QUEEN’S PARK – Essex NDP MPP Taras Natyshak once again called on the Wynne Liberals to complete a health hazard investigation at contaminated wells on local farms surrounding Samsung’s North Kent One wind turbine site in Chatham Kent.
Well water became black and undrinkable at about 20 farms in the area shortly after Samsung began pile driving into layers of bedrock shale in the ground. Natyshak provided the Liberal government with documentation showing that Hydro One, which was responsible for running hydro lines to the wind turbine project, ruled out pile driving because of the risk to local wells.
“For over 100 years, rural families and farms in this area had access to clean, clear and safe well water from aquifers underground,” said Natyshak. “Now they have black water, contaminated with black shale which adheres with heavy metals that can be released into the stomach if the water is ingested. Hydro One ruled out pile driving because they were concerned about the impact on local wells. Hydro One wouldn’t take the risk – so why did the Premier let Samsung do it?”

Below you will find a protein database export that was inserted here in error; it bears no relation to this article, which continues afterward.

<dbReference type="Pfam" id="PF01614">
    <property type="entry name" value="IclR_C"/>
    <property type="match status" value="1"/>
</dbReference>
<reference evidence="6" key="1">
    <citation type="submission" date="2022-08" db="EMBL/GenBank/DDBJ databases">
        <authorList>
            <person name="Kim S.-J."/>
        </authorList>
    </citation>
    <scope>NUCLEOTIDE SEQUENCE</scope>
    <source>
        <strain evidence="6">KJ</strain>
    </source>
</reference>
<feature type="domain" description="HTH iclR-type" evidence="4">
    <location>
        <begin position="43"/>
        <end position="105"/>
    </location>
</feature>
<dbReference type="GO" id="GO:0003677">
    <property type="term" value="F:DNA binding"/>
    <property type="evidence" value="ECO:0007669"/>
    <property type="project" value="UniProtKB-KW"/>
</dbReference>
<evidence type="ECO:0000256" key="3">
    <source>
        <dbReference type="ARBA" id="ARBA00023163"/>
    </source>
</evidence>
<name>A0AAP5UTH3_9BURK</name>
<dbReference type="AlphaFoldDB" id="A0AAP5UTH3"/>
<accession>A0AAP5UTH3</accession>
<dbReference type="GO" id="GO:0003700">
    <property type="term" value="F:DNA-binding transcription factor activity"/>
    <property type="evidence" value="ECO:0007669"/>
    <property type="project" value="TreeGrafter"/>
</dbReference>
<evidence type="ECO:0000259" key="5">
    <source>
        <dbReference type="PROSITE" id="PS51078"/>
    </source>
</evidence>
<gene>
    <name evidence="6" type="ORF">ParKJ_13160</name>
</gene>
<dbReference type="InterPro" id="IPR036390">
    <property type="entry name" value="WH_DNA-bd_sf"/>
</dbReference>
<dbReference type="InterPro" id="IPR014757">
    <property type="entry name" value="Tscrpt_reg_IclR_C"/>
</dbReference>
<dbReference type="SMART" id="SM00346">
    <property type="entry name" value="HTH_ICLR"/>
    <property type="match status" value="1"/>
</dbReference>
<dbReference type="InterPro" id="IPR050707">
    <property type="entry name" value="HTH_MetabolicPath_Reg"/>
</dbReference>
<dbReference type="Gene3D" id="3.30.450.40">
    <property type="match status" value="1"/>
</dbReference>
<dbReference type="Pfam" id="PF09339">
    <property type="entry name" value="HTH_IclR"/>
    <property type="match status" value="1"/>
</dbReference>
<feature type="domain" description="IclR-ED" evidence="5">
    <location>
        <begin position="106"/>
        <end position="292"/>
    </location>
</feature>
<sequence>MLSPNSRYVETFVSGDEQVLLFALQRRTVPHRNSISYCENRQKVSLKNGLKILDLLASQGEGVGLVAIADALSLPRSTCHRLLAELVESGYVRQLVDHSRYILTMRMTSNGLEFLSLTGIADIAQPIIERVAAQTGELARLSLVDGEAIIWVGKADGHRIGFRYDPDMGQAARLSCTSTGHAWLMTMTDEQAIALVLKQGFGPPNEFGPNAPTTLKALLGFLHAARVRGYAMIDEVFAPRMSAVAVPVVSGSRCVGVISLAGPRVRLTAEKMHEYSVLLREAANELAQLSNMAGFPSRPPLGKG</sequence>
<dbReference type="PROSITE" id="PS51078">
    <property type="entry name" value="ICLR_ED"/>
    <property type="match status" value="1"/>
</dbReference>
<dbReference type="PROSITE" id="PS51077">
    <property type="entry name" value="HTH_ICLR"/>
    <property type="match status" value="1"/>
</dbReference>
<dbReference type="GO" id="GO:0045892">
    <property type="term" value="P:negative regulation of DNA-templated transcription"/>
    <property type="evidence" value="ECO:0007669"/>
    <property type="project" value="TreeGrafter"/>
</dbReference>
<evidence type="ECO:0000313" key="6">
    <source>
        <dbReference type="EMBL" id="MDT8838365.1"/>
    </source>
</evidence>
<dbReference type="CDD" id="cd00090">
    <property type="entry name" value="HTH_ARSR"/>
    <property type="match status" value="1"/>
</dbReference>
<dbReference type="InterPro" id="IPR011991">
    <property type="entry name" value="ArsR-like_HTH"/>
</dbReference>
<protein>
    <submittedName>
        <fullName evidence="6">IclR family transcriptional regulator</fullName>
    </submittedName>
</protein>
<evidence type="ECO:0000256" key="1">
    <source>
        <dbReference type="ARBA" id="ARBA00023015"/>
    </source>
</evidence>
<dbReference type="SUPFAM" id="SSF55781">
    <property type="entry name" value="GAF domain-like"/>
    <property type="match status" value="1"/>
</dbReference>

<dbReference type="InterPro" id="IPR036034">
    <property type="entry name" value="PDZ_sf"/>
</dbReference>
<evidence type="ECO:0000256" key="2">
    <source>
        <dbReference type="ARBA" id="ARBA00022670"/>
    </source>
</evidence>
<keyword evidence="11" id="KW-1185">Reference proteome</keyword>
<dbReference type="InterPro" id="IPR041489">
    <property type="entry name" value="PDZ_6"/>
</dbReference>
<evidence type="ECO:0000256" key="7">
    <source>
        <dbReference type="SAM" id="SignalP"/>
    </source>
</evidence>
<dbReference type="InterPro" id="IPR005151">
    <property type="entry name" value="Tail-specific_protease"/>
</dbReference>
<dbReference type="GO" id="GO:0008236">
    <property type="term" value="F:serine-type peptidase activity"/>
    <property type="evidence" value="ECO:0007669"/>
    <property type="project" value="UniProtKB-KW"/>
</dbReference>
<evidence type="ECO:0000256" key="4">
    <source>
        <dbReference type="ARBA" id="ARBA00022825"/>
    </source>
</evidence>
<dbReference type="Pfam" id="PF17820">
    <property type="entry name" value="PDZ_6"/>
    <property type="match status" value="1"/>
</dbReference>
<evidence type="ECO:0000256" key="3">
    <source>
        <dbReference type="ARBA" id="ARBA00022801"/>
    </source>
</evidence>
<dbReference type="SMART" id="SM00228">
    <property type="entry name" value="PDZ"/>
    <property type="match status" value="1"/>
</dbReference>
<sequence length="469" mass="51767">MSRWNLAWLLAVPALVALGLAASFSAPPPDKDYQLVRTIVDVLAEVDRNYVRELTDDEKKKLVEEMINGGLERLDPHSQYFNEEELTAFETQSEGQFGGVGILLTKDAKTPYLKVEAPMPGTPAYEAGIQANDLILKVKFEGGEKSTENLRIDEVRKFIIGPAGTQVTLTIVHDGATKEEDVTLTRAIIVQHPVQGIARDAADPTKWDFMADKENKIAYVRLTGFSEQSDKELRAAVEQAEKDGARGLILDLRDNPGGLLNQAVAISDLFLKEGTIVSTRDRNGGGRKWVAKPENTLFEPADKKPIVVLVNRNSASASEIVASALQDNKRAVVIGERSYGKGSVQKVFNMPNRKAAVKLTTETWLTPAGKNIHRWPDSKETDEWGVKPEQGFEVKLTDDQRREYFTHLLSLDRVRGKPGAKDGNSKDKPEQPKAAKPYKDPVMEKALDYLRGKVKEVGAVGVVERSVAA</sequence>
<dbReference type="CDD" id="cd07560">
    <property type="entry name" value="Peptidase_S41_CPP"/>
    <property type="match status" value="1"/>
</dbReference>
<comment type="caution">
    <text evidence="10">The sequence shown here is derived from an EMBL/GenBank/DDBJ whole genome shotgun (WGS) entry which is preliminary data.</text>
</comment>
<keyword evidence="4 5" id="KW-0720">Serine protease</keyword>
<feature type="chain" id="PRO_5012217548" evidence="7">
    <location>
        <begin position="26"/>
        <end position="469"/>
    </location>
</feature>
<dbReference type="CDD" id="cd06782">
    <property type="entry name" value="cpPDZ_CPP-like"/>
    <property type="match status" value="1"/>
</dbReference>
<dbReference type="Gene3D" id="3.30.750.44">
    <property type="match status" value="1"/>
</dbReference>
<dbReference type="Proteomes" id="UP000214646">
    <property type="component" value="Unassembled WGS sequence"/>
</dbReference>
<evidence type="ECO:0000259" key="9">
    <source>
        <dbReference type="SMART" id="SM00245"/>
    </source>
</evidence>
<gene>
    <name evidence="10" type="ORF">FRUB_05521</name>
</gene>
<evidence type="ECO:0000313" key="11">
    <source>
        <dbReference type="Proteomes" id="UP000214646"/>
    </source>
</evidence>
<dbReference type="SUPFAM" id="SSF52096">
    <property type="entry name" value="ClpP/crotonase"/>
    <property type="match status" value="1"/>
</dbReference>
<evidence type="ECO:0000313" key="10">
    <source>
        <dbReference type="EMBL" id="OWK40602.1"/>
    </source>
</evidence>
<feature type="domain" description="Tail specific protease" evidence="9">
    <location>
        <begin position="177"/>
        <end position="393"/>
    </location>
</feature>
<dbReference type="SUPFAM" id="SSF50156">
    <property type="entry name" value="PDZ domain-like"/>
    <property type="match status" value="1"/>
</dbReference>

In a public report from EBS Geostructural, the contractor for Hydro One which installed hydro towers to connect the Samsung wind site to the power grid, the company notes that traditional deep foundations such as driven pile were not feasible. The reason given was “the potential for driven pile installation to cause issues with nearby active water wells”.
“Clearly there was a potential issue with pile driving in this region of Ontario. Hydro One wouldn’t do it and when Samsung did, local wells turned black,” said Natyshak. “Chatham-Kent residents, hydrologists, academics, engineers, construction companies and even Hydro One seemed to have been aware of the risks of pile driving to the local well water. So why did Kathleen Wynne ignore these warnings? Why is she still ignoring these risks, even when the evidence of black well water contamination is placed right before her eyes?”
The Ontario NDP has committed to developing an Ontario Water Strategy if elected in June. Ontario NDP leader Andrea Horwath said the strategy will be based on the principle that the public should have access to clean water for drinking, sanitation and food.